Can democracy survive if political violence is normalized?

Dave Kirby

When White House press secretary Jen Psaki was asked about the Georgia GOP Congresswoman Marjorie Taylor Greene, she declined to offer any comment, saying that she didn’t want to “elevate conspiracy theories.”

What could she say? That President Biden isn’t a member of a Satanic cabal of cannibalistic pedophiles? That there’s no evidence that a California wildfire was caused by Jewish bankers using a secret laser from space? That the mass shootings at Sandy Hook Elementary School and Marjorie Stoneman Douglas High School really happened and weren’t phony publicity stunts with actors to promote gun control? The Republicans just appointed her to the House Education Committee.

New York Times columnist Nicholas Kristof said that a number of conservative childhood friends who live in his small Oregon hometown recently asked him if liberals were plotting to round them up and put them in “re-education camps.” They heard that on Fox News. A Wall Street Journal columnist asked, “If you were an enthusiastic Donald Trump supporter, are you ready to enter a re-education program?”

Kristof told his friends that wasn’t going to happen, and he was “stung that they felt greatly relieved to hear it.”

Think about it. They weren’t kidding around. His old friends were genuinely frightened. They were also told that they didn’t have to worry about the coronavirus and that mask mandates were a step toward tyranny. That Trump was re-elected by a landslide.

What would you do if you believed all of that? Maybe you would pick up a gun and…

Kill someone? Rep. Greene has supported the murder of prominent Democrats in speeches and on social media multiple times. That makes a lot of her fellow lawmakers somewhat nervous. Unfortunately, she isn’t a unique Republican lawmaker.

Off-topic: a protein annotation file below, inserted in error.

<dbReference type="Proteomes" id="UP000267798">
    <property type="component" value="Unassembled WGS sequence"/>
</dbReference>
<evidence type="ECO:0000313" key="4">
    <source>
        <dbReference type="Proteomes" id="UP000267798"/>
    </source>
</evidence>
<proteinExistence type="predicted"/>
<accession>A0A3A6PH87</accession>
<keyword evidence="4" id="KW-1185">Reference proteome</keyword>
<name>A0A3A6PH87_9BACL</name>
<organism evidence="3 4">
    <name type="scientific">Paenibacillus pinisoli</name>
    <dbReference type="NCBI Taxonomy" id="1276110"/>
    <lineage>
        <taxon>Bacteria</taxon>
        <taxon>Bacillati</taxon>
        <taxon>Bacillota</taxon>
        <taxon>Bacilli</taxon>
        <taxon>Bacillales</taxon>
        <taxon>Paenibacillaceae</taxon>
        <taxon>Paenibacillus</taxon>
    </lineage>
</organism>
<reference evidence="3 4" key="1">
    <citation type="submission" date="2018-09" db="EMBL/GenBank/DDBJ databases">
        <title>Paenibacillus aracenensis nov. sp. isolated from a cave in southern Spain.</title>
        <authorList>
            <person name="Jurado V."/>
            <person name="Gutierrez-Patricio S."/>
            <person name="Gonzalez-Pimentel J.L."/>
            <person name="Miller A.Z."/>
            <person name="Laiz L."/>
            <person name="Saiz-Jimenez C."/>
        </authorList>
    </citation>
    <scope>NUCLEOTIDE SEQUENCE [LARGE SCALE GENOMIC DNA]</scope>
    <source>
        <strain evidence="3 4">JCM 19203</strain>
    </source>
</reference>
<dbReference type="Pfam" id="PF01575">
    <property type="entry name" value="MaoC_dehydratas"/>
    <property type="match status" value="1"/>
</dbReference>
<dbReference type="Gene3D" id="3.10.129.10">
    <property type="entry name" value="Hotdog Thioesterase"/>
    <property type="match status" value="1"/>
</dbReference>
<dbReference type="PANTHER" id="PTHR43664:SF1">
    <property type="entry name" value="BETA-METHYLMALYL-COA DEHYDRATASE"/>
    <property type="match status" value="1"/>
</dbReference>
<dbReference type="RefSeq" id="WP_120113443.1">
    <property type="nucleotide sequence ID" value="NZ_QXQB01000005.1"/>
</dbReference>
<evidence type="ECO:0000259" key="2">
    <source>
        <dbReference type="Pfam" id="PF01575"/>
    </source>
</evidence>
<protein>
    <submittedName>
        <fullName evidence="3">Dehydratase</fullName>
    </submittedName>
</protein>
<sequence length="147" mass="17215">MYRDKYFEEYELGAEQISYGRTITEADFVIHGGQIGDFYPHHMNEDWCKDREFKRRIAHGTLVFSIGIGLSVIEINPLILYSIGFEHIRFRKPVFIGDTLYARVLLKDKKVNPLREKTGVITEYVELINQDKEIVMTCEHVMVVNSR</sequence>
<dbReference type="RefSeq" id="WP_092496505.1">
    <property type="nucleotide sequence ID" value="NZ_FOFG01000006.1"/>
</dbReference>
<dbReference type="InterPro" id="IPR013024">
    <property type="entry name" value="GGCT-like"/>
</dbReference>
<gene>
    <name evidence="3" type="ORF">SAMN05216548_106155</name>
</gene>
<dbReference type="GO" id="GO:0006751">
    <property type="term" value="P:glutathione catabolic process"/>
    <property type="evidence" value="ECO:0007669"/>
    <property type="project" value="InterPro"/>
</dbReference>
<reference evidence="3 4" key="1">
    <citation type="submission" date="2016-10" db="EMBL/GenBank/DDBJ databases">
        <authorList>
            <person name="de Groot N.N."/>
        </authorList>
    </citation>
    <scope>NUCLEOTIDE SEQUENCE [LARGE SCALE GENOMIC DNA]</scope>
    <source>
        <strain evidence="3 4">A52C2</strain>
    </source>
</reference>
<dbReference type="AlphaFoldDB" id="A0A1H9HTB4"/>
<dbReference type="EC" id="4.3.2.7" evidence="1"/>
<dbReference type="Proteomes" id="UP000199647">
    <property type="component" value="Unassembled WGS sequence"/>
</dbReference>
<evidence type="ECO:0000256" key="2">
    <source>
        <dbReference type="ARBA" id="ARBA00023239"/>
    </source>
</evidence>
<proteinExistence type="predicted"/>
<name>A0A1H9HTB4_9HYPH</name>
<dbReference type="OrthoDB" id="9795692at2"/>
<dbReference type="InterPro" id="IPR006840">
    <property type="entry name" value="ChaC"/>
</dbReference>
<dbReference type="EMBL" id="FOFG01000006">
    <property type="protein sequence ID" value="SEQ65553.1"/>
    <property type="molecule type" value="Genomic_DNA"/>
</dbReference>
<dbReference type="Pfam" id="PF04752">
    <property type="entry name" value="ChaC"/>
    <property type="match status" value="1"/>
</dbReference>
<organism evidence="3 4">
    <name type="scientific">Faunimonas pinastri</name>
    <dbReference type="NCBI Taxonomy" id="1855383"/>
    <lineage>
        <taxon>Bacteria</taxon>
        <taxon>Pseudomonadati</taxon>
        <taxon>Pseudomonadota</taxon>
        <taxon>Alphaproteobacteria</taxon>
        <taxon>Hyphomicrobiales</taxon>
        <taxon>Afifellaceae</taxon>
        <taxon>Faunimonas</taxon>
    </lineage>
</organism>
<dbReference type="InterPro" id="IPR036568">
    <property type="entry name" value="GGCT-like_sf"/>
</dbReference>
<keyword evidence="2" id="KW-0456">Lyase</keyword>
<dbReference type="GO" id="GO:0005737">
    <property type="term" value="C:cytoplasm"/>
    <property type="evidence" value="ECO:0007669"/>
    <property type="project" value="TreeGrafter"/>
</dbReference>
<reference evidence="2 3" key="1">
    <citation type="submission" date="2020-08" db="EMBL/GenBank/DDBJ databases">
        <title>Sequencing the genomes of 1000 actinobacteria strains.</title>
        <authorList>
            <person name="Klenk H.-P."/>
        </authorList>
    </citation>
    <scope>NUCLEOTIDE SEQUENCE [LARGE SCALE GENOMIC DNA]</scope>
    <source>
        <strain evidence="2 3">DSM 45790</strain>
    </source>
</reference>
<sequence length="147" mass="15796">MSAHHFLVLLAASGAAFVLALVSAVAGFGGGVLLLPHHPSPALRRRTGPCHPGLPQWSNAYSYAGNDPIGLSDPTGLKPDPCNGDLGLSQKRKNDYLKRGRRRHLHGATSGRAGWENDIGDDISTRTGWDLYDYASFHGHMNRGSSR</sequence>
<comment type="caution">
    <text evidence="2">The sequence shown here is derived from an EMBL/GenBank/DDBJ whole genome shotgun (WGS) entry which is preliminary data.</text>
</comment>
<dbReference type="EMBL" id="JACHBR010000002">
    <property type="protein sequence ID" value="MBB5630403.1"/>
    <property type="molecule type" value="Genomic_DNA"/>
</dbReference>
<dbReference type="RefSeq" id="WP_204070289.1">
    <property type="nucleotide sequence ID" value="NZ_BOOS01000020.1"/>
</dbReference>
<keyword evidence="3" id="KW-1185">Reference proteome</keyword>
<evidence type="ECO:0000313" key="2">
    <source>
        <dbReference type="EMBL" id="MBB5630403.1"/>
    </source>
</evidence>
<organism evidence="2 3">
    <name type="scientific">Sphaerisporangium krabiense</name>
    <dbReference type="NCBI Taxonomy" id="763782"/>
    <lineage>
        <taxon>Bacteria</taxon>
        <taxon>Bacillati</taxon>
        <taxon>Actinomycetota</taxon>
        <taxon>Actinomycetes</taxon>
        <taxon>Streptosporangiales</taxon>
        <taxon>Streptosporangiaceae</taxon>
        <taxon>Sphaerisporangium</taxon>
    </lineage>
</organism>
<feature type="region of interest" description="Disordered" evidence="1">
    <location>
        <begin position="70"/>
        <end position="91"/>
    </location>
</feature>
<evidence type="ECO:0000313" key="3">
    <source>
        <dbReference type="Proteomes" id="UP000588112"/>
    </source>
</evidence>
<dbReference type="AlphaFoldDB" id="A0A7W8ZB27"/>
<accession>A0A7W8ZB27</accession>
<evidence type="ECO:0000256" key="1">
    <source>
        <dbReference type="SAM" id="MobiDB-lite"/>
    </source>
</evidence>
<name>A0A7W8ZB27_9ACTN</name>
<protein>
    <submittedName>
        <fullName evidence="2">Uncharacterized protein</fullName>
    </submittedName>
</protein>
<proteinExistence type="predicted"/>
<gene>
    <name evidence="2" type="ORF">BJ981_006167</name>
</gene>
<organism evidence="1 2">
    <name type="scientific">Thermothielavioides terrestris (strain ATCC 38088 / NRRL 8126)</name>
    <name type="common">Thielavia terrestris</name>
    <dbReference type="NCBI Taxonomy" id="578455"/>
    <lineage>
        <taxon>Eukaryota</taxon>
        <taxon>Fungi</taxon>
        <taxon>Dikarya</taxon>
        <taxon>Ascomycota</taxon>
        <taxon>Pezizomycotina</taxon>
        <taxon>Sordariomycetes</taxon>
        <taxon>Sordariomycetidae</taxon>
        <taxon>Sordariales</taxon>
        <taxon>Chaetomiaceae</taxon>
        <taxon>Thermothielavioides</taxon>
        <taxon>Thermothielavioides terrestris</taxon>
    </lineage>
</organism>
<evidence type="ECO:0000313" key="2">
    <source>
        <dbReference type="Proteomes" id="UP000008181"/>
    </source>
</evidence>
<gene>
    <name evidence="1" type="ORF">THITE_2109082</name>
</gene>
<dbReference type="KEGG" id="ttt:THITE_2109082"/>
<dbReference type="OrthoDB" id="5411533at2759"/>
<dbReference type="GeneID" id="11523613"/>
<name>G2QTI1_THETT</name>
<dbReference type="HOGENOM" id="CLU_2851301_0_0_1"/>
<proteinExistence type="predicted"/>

This situation is new. Are many Republicans now willing to normalize political violence to get their way? The party already benefits from a number of undemocratic structural advantages such as the Electoral College, gerrymandering and the filibuster. Republican-controlled state legislatures have also passed laws that suppress the votes of people who tend to vote for Democrats.

As a result, Democratic presidential candidates have won the popular vote in seven of the last eight elections but have become president only five times. Both the Democrats and the Republicans currently each have 50 votes in the Senate (with Vice President Harris having the tie-breaking vote), but the Democrats represent 41 million more voters than the Republicans.

“We’re not a democracy,” Republican Senator Mike Lee of Utah tweeted in the middle of last year’s vice-presidential debate. He said: “The word ‘democracy’ appears nowhere in the Constitution, perhaps because our form of government is not a democracy. It’s a constitutional republic…” Hours after the debate, Lee tweeted: “Democracy isn’t the objective; liberty, peace, and prospefity [sic] are. We want the human condition to flourish. Rank democracy can thwart that.”

In an essay on the Jan. 6 Capitol Hill insurrection, Yale historian Timothy Snyder said that the biggest group of Republicans are people he calls “the gamers” who work the system with voter suppression, gerrymandering and dark money.

Now there’s a smaller faction made up of people like Trump, Ted Cruz and Josh Hawley who he calls “the breakers” who are willing to come to power by brazenly dictatorial means such as mob violence and overturning an election and lying about it.

Snyder said: “Thanks to technological capacity and personal talent, Donald Trump lied at a pace perhaps unmatched by any other leader in history. For the most part these were small lies, and their main effect was cumulative.”

But when Trump said he had won the election, it was a big lie. Snyder explained: “To make sense of a world in which the 2020 presidential election was stolen requires distrust not only of reporters and of experts but also of local, state and federal government institutions, from poll workers to elected officials, Homeland Security and all the way to the Supreme Court.”

Many on the right consider a one-person-one-vote democracy to be a threat. At a gathering of evangelicals in 1980, Paul Weyrich, a GOP strategist and a co-founder of the Heritage Foundation, asked, “How many of our Christians have what I call the ‘goo-goo syndrome’? Good government. They want everybody to vote. I don’t want everybody to vote. Elections are not won by a majority of people. They never have been from the beginning of our country, and they are not now. As a matter of fact, our leverage in the elections quite candidly goes up as the voting populace goes down.”  

This opinion column does not necessarily reflect the views of Boulder Weekly.

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